The Manor House in Westerfolds Park
|Operated by||Parks Victoria|
|Paths||5km of Sealed Paths, Unsealed bush paths|
|Terrain||Bushland and Hills|
|Water||Yarra River, Kestrel Creek|
|Vegetation||Australian Native, Grasslands|
|Connecting transport||Car, Bus|
|Landmarks||Yarra River, Manor House|
|Facilities||Toilets, Barbecues, Playground, Canoe Ramp|
Westerfolds is classified as a metropolitan park and conserves riparian habitat within the Melbourne urban environment. The park nestles into a hilly bend in the Yarra River and has a network of bitumen and gravel paths, shelters, playgrounds, picnic tables and electric barbecues. It is a popular spot for picnics, and family gatherings on the weekend and public holidays. Other recreational pursuits include walking, cycling, rollerblading, walking the family dog, canoeing, horse riding and bird watching.
Near the centre of the park atop a large hill lies the Manor House which housed the Mia Mia Gallery and Cafe, Indigenous Australian cultural education programs and galley exhibiting Indigenous Australian Art. Mia Mia closed in 2013 and is no longer situated at the Park. New business tenents are currently being sought with a view to further develop, refurbish and restore the manor.
In 1846 the land was purchased from the Crown. In the early 1930s, the Turner family bought the property and built the Manor in 1936. After World War II many of the dairy farms and orchards in the surrounding area were subdivided for urban development. Because of flooding in the Yarra River, Westerfolds was not subdivided and was eventually added to the Yarra Valley Parklands in 1977. Parks Victoria (then known as Melbourne Parks and Waterways) took over the management and conservation of Westerfolds Park in 1978.
Revegetation and conservation programs are underway with the re-establishment of native grasslands and wetlands. Over 400 plant species native to the area can now be found including eucalypts, acacias, river red gums, and native grasses and shrubs. Visit in late winter and early spring to experience the wattle trees blooming throughout the park. Parrots, cockatoos, kookaburras, water and small bush birds can be seen, along with bats, platypus, wombats, koalas, possums, echidnas and, eastern grey kangaroos.
Westerfolds Park forms part of the main Yarra River Trail for cyclists and walkers to explore the Yarra river valley to the Melbourne CBD. Cyclists can access Westerfolds Park via the 4 km Diamond Creek Trail from Eltham station.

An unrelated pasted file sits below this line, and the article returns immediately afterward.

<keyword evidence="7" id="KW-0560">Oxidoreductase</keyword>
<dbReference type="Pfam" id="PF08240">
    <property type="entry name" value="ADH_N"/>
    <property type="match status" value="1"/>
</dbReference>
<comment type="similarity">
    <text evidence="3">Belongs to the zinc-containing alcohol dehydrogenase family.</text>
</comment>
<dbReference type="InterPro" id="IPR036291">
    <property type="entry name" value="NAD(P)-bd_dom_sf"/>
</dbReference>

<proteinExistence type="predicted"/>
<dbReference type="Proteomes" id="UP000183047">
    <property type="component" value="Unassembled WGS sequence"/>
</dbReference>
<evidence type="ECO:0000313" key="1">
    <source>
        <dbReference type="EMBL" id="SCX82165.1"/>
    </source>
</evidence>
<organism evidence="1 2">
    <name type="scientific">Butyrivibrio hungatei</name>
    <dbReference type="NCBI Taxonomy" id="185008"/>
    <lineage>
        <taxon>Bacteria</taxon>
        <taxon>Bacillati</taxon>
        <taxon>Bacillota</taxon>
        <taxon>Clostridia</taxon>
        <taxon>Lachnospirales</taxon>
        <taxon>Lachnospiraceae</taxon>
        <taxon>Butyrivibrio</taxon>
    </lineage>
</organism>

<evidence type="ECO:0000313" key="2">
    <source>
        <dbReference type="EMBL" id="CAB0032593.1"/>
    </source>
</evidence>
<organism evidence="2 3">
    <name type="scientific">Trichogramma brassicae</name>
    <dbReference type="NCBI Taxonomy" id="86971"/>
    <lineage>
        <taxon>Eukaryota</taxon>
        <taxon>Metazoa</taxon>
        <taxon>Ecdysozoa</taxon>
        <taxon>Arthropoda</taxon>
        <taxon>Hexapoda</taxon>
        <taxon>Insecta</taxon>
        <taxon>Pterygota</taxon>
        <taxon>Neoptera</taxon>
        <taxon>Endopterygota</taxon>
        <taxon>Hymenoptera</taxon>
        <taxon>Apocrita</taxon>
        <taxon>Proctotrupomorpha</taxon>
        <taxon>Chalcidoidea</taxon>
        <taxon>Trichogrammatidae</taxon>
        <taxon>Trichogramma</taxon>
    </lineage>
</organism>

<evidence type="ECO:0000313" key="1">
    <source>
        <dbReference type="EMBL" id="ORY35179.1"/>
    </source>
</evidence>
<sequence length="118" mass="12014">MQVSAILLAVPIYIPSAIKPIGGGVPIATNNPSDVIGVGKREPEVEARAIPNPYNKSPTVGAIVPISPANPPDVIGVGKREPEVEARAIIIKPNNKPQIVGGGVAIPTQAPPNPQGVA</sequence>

The Yarra River Trail runs through the park. There is over 5 km of sealed pathways in very good condition, much of it is of generous width with a centre dividing line, gutters and drains. Many cyclists take the paths at high speed, particularly the through-route paths as cyclists travel through the park on longer journeys. Most pedestrians are considerate of cyclists and walk on the left hand side of pathways.
Off road, there are many obscure dirt or gravel pathways winding through the bush, most of it is very flat and mainly used by casual cyclists as alternative routes to the sealed pathways. Occasionally, small mountain bike events are held on the trail in the middle of the park that crosses Kestrel Creek several times over a series of narrow boardwalks. Pedestrians occasionally use these boardwalks and it can be dangerous taking them at high speed unless the area is taped off for an event.
Walking and Running
The 5 km of sealed pathways provides excellent conditions for runners and walkers, there are 4 or 5 drinking fountains evenly distributed throughout the park, roughly every kilometre, and seats and benches at similar intervals. Schools from the surrounding area hold annual fun run events in the park, this usually involves using 2 tracks, a short loop and a longer loop. Some small change rooms are available in the toilet facilities but these are infrequently kept. Snakes are rarely encountered unless pedestrians wander onto dirt and gravel paths. Pedestrians should always remain on the left hand side of pathways to enable safe shared use by cyclists and pedestrians. It is also the location for Westerfolds parkrun. A free, weekly, timed 5 km running event open to everybody.
- Manor House – toilets
- Toilets (3) – in the south and north-eastern areas
- Barbecues (2) – in the south and north-eastern areas
- Canoe Launching Ramp – in the north-eastern area, just downstream from Fitzsimons Lane Bridge
- Designated Picnic Areas (4) – in the south, south-east and north-eastern areas
- Information Boards (4) – located along the sealed pathways
- Viewing Platforms (2) – in the north-east and north-western areas, on the river banks overlooking rapids
- Car Parking – over 100 spaces available
The park is open every day, including weekends and public holidays, from 8:30 am to 5:00 pm, and during daylight saving time from 8:30 am to 8:00 pm, extending to 9:00 pm in peak summer periods. Visitors can access the park via road through gates on Porter Street and Fitzsimons Lane, while pedestrian & cycling pathways remain open at all hours.
- Through gate off Fitzsimons Lane
- Through gate off Porter Street
- Numbers 153, and stop near Porter Street Entrance
- Number 293 stops on Fitzsimons Lane Entrance
- Numbers 152 and 281 stop near both Porter Street & Fitzsimons Lane Entrances
- Pedestrian and Bicycle
- Over footbridge from Montpelier Reserve
- Pathway from Porter Street
- Pathway from Candlebark Park
- Pathway from Fitzsimons Lane
- Canoe & Kayak
- Canoe landing just downstream from Fitzsimons Lane Bridge
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